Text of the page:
Our first field trip outside of Israel was the most epic conquest yet. The places we saw most people have only seen in dreams...or in Indiana Jones and the Last Crusade. The picture above should definitely look familiar. After a quick guided tour we were let loose to explore the park at Petra. We took full advantage of our free time. I followed the quickest kid out here, Courtney Neves. We took every short-cut imaginable and were rewarded with everything you are about to witness - and more!
These are tombs, or rather burial stones. The dead were placed on top.
About to enter the al-Siq, the narrow canyon that is the only entrance into Petra.
These fellas were putting on a show so I gave them some status on the web.
The small carved out hole on the right used to be a shrine.
Nature did some of its own carving as well.
Trying to walk through the al-Siq while starring up was strangely difficult.
In front of the famous Treasury. Makara, Bailey, President Ethan, Megan, and I.
What you see here is a fraction of what we saw.
The Monastery was at the very end of the park. This place is three times taller than The Treasury. There is a person at the very bottom for comparison.
Doing the "two-step" in front of a Crusader castle. Why? Buses are comfortable only for so long...
Davis and Boone's reenactment of what could have been careless gate keepers. That was used as a door to a tomb.
Moses' view of the Promised Land.
This is claimed to be the earliest map of Jerusalem. St. George's Greek Orthodox Church in Madaba.
Maybe they didn't want us to leave...
First view of Machaerus, where John the Baptist was imprisoned and beheaded.
Any pose with Kyle Miller turns out pretty good.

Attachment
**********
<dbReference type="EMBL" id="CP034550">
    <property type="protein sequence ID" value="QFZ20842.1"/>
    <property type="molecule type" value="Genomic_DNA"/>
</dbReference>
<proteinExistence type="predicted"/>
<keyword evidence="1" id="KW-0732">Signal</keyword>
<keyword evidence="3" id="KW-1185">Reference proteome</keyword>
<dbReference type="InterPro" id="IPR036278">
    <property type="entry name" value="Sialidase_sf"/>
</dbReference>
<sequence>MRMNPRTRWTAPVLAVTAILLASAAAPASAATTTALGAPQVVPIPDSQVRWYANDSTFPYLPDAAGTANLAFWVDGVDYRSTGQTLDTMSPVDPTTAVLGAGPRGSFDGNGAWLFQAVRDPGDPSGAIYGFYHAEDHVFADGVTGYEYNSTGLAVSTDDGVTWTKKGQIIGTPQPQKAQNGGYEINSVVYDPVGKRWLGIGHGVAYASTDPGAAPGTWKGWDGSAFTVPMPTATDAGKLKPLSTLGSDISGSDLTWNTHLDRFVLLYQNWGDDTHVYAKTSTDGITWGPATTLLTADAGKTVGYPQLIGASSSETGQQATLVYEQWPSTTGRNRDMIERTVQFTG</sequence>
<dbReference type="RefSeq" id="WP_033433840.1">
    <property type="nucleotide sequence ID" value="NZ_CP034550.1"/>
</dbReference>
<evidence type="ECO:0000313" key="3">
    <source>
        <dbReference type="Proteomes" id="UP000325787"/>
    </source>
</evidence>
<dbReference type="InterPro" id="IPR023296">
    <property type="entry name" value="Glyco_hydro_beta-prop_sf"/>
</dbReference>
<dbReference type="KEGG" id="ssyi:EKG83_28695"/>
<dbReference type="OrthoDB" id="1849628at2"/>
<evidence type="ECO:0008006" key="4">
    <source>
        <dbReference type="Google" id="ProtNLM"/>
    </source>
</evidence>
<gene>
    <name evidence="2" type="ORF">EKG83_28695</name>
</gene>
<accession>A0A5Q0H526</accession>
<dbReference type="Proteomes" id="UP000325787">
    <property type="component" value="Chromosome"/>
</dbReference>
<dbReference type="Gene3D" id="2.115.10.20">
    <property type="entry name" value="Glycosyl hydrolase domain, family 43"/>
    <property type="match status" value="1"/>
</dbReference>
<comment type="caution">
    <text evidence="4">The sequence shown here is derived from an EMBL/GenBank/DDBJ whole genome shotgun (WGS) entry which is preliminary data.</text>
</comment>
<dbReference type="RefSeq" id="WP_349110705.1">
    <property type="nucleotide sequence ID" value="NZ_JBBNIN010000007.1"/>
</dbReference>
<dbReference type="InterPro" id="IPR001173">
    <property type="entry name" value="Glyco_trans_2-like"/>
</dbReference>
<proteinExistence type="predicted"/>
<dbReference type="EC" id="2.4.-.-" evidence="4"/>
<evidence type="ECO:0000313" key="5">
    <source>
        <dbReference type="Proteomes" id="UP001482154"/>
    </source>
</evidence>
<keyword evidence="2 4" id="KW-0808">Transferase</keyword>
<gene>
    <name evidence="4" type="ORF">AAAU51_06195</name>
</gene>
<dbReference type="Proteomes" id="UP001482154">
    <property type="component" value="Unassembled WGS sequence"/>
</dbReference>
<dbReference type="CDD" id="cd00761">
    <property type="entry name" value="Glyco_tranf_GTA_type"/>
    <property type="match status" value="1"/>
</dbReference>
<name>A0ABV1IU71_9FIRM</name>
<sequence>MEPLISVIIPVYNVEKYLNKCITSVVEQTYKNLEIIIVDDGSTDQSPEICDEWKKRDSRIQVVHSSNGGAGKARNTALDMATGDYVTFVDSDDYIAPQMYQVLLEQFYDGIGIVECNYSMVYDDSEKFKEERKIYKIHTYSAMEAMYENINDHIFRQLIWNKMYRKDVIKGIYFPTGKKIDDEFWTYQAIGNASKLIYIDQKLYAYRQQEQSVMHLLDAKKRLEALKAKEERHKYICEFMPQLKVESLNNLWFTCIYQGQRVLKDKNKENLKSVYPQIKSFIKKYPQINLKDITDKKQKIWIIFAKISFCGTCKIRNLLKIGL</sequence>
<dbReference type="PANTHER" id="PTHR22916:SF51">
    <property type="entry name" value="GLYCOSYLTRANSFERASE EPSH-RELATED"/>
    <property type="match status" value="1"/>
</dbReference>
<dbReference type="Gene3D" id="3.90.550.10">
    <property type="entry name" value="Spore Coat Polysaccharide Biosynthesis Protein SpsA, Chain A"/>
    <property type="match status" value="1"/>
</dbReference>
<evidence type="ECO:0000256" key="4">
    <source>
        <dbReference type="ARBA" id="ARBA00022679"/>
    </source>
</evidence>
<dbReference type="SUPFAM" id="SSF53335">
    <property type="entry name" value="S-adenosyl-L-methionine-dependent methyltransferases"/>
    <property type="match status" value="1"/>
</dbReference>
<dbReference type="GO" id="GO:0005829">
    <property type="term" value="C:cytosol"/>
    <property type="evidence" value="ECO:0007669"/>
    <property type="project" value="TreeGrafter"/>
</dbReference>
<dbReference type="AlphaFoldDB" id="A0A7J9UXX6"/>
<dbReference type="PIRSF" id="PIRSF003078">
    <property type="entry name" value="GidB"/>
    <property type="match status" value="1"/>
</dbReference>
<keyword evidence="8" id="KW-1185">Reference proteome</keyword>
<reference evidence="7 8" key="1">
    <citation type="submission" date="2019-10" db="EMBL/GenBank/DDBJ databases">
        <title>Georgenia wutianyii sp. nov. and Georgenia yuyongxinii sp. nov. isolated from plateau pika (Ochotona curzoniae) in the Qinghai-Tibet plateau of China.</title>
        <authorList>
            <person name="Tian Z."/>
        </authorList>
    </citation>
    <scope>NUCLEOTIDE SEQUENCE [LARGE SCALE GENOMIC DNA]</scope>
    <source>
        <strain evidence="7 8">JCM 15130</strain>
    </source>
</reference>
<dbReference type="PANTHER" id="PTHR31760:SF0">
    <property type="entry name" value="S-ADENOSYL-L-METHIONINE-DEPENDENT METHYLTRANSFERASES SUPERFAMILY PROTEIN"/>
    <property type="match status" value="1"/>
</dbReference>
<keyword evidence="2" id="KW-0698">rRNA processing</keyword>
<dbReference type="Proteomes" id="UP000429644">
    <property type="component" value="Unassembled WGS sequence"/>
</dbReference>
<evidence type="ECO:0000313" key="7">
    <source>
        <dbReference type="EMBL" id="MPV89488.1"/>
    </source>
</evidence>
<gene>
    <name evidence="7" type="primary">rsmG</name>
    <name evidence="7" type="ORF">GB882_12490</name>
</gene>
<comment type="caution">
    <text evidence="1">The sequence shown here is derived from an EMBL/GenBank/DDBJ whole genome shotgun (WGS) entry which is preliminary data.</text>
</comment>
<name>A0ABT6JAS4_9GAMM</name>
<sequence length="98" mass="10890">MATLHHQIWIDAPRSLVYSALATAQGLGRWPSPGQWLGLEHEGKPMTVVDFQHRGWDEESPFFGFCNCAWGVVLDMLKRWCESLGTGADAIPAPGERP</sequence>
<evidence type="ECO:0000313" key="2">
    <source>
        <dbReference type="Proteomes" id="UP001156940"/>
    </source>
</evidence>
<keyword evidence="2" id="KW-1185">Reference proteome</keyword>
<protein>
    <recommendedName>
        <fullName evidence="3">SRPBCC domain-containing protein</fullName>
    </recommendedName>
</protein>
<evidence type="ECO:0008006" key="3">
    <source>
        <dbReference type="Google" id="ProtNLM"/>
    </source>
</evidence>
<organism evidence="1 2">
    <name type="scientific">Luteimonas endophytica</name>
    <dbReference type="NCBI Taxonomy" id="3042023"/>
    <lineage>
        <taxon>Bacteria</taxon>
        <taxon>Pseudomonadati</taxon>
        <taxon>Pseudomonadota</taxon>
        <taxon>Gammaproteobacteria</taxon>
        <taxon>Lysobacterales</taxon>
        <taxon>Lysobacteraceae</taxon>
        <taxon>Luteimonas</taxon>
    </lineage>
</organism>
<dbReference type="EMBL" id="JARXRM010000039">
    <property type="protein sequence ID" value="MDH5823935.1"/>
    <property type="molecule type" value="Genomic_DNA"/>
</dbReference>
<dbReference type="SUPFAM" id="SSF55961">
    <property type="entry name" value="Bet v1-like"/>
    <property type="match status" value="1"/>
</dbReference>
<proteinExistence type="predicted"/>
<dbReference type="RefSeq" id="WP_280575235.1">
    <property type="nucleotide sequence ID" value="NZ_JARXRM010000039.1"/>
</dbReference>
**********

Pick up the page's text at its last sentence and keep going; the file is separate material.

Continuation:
Apparently this is the dining hall where Herod partied.
First night in Jordan included food, drinks, and dancing. The cooks were the dancers.
A warm welcome from the hotel in Petra with a heart-shaped towel.
The Royal Automobile Collection. Half of the cars were less than three years old and already in a museum. We were trying to pretend like we were inside.
King Abdullah Mosque in Amman.
To the window, to the wall, to the floor.
Remains of a Roman theatre in Amman.
At the Jabbok River.
Their way. Tucker, Mark and Dane.
The Roman Citadel (fortress city) in Amman.
View straight down the main cardo (main street).
Temple of Artemis.
The Romans incorporated some exuberant detailing in some of their architecture. Still survives today!
Good man, Dani.
President Ethan and I.
Cat-daddy, Wesley, Bailey, Erin, and Letty.
I eventually thought of a more neo-classical pose...
At the main Roman Theatre in Amman. The locals still put on shows.
You can only imagine what performances here were like back in those days in the silence of the hills.
Yusuf, our beloved guide for the whole trip. He heard a lot of good hymns on the bus.
Lunch arrives in a compact car stuffed with...KFC! First time I have Kentucky Fried Chicken is in the Middle East.
The field trip ended with a stop at the Jordan River. Everything stopped for a moment - the sun, the wind, the birds... It was cool and dry, and sunny enough for a good squint. This twenty-foot wide river, where Jesus was baptized, is the border that separates Israel and Jordan. We left with lifted spirits.